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Building the backbone for organisational research in public health systems: development of measures of organisational capacity for chronic disease prevention
  1. Nancy Hanusaik1,
  2. Jennifer L O’Loughlin2,
  3. Natalie Kishchuk3,
  4. John Eyles4,
  5. Kerry Robinson4,
  6. Roy Cameron5
  1. 1Department of Epidemiology, Biostatistics and Occupational Health, Faculty of Medicine, McGill University, Montréal, Québec, Canada
  2. 2Department of Social and Preventive Medicine, University of Montreal, Montréal, Québec, Canada; Centre de recherche de Centre hospitalier de l’Université de Montréal; Institut national de santé publique du Québec, Montréal
  3. 3Natalie Kishchuk Evaluation & Research Inc, Kirkland, Québec, Canada
  4. 4School of Geography and Earth Sciences, McMaster University, Hamilton, Ontario, Canada
  5. 5Department of Health Sciences and Gerontology, University of Waterloo, Waterloo, Ontario, Canada; Centre for Behavioural Research and Program Evaluation, University of Waterloo
  1. Correspondence to:
 Nancy Hanusaik
 Department of Epidemiology, Biostatistics and Occupational Health, McGill University, 1020 Pine Avenue West, Montréal, Québec, Canada H3S 1A2; nancy.hanusaik{at}


Background: : Research to investigate levels of organisational capacity in public health systems to reduce the burden of chronic disease is challenged by the need for an integrative conceptual model and valid quantitative organisational level measures.

Objective: To develop measures of organisational capacity for chronic disease prevention/healthy lifestyle promotion (CDP/HLP), its determinants, and its outcomes, based on a new integrative conceptual model.

Methods: Items measuring each component of the model were developed or adapted from existing instruments, tested for content validity, and pilot tested. Cross sectional data were collected in a national telephone survey of all 216 national, provincial, and regional organisations that implement CDP/HLP programmes in Canada. Psychometric properties of the measures were tested using principal components analysis (PCA) and by examining inter-rater reliability.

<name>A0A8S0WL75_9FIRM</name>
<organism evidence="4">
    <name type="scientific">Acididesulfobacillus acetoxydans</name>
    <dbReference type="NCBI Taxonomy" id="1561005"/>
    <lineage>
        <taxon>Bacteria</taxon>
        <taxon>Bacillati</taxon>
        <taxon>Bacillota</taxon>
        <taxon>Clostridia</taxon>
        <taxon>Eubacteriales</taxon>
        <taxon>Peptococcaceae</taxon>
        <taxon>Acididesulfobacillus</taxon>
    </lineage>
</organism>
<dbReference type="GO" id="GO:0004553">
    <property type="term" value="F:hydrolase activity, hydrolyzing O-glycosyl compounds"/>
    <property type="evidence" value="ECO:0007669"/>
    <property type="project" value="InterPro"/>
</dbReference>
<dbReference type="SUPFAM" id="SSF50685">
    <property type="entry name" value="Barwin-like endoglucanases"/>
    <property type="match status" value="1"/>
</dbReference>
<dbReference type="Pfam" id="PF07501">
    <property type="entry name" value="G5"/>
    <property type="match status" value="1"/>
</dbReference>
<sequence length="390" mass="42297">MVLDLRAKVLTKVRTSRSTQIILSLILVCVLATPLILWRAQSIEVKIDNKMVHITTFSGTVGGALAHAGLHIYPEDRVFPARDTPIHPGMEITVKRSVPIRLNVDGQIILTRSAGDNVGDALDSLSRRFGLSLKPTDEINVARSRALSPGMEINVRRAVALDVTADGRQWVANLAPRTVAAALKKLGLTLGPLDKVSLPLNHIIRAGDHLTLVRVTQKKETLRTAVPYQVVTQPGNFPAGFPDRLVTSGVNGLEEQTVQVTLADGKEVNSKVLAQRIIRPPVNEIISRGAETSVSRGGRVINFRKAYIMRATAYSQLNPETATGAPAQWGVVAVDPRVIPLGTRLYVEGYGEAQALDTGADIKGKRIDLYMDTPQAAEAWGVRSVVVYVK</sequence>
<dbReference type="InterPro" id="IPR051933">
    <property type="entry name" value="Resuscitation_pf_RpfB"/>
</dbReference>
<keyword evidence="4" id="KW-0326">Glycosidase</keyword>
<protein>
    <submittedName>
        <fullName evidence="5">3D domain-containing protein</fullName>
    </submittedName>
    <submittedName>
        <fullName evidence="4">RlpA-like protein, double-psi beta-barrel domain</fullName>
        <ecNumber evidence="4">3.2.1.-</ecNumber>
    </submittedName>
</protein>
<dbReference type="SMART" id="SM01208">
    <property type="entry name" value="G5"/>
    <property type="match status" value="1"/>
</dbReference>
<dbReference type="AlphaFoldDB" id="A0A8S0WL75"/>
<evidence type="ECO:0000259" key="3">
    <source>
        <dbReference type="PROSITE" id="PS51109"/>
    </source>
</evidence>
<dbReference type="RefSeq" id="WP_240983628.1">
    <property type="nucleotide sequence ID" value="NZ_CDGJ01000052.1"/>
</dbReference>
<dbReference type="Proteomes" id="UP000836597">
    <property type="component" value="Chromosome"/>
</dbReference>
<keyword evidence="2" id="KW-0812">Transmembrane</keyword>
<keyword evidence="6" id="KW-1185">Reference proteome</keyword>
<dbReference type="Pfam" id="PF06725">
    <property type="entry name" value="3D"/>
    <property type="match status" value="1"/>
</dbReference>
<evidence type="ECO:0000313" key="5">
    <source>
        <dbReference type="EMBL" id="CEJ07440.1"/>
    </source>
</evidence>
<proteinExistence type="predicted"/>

Results: PCA based scales showed generally excellent internal consistency (Cronbach’s α = 0.70 to 0.88). Reliability coefficients for selected measures were variable (weighted κ(κw) = 0.11 to 0.77). Indicators of organisational determinants were generally positively correlated with organisational capacity (rs = 0.14–0.45, p<0.05).

Conclusions: This study developed psychometrically sound measures of organisational capacity for CDP/HLP, its determinants, and its outcomes based on an integrative conceptual model. Such measures are needed to support evidence based decision making and investment in preventive health care systems.

  • CDP/HLP, chronic disease prevention/healthy lifestyle promotion
  • CVD, cardiovascular disease
  • NGO, non-governmental organisation
  • PCA, principal components analysis
  • PHU, public health unit
  • organisational capacity
  • public health
  • chronic disease
  • psychometrics
  • preventive health services

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  • Funding: This research is supported by a grant from the Canadian Institutes of Health Research (CIHR). Nancy Hanusaik is the recipient of a CIHR Fellowship and was initially funded by training awards from the Fonds de la recherche en santé (FRSQ) and the Transdisciplinary Training Program in Public and Population Health (Quebec Population Health Research Network and CIHR).

    Competing interests: None.

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